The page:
5 CFC Games Played
3 CFC Goals
These days, pretty much every footy club has its own doctor. But for a while back in the early 1900s, Geelong’s club doctor was also its full-back – a former Collingwood player by the name of Dr Tom McLean.
Such high-level multi-tasking might have been beyond your average footballer, but Tom McLean was anything but average. Indeed, there was something of the prodigy about him at a young age.
He was born and spent his early years in Bright, but moved to Melbourne and was educated at Wesley College. By the age of 18 he was already a promising fast bowler playing pennant cricket with St Kilda, and soon after turning 19 he made his senior footballing debut with Essendon in the VFA.
By this time he’d started his medical degree at Melbourne University, and he switched his cricket from the Saints to the University team. He played five games of football with Essendon late in 1895 and kicked two goals, underlining his early promise.
But he seems to have concentrated on his studies after that, and it wasn’t until his graduation year of 1900 (by which stage he was captaining Queens College at cricket, opening both the batting and bowling) that he was seen again at the highest level – this time in a Collingwood jumper.
It’s not known how the Magpies found him (though he played cricket at Uni with fellow Magpie Doug Watsford, who played in the same period), but there was an unexpected hurdle just before his debut, with a special League hearing being called to determine if he needed a clearance in order to play with Collingwood. The Magpie believed that, because his appearances with Essendon had taken place in the VFA, no clearance would be needed for him to play in the VFL. But many other club officials – including the League’s umpire and permit committee – thought differently. In the end the League ruled in Collingwood’s favour after a marathon hearing, but it was a decision that caused some controversy, as it differed from what had become accepted practice. There was even talk that there might be protests if Collingwood played McLean and won, though a journalist with The Ballarat Star wrote: “McLean, I may say, is just the sort of young man one likes to see in the football field, and I should be sorry to see anything done which might have the effect of preventing him from playing.”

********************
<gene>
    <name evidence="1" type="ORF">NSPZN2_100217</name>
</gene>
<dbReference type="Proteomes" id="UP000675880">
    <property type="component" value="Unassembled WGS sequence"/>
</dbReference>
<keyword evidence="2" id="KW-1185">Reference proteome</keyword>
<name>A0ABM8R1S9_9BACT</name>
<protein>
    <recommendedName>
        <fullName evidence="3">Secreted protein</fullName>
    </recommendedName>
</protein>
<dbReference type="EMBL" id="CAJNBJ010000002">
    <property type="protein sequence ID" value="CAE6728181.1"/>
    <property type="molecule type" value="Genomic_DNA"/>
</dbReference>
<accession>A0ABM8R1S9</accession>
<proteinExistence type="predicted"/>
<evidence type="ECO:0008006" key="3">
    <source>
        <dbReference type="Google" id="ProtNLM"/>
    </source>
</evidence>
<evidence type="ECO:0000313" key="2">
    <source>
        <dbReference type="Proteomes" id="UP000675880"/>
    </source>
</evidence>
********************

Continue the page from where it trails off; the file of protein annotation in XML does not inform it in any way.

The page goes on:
The Magpies were not deterred by the threats or the controversy, and rushed Tom straight into the senior team the day after the hearing, named at full-forward for the Round 8 game against Fitzroy. He was dropped the next week, came back the week after and ended up playing five games that year. Most of his games passed largely without notice, but he raised eyebrows – and expectations – when he kicked three fine goals against Carlton in Round 13.
Any hopes of a promising Collingwood career were thwarted, however, when Tom – by now officially Dr McLean – accepted a position after his graduation as a junior resident surgeon at Geelong Hospital. He was elevated to the senior resident surgeon role there in October of 1901, and resumed his VFL career with Geelong between 1902 and 1904, where he played a further 12 games, mostly at full-back. It was during these years that he also acted as Geelong’s club doctor from time to time.
Early in 1904 he left Geelong to take up private practice in Traralgon, and he remained there until his death in 1948. He became a major public figure in that town, continuing to star locally at both cricket and football and becoming involved in all kinds of local activities. He was president of the football club, secretary of the racing club, secretary of the bowling club, president of the Traralgon Band Committee, deputy local coroner and was prominent in Masonic circles. For part of the First World War, he was the only doctor in the town.
Dr Tom McLean’s contribution to Traralgon is still remembered today. The local history website says of him: “The old white-haired doctor could look back on forty years of service to the town, much of it without any reward other than the thanks of the people he was serving, both as a doctor and also as a townsman.” That’s a fine epitaph to a life that ended up being about much more than football.
– Michael Roberts
|Season played||Games||Goals||Finals||Win %|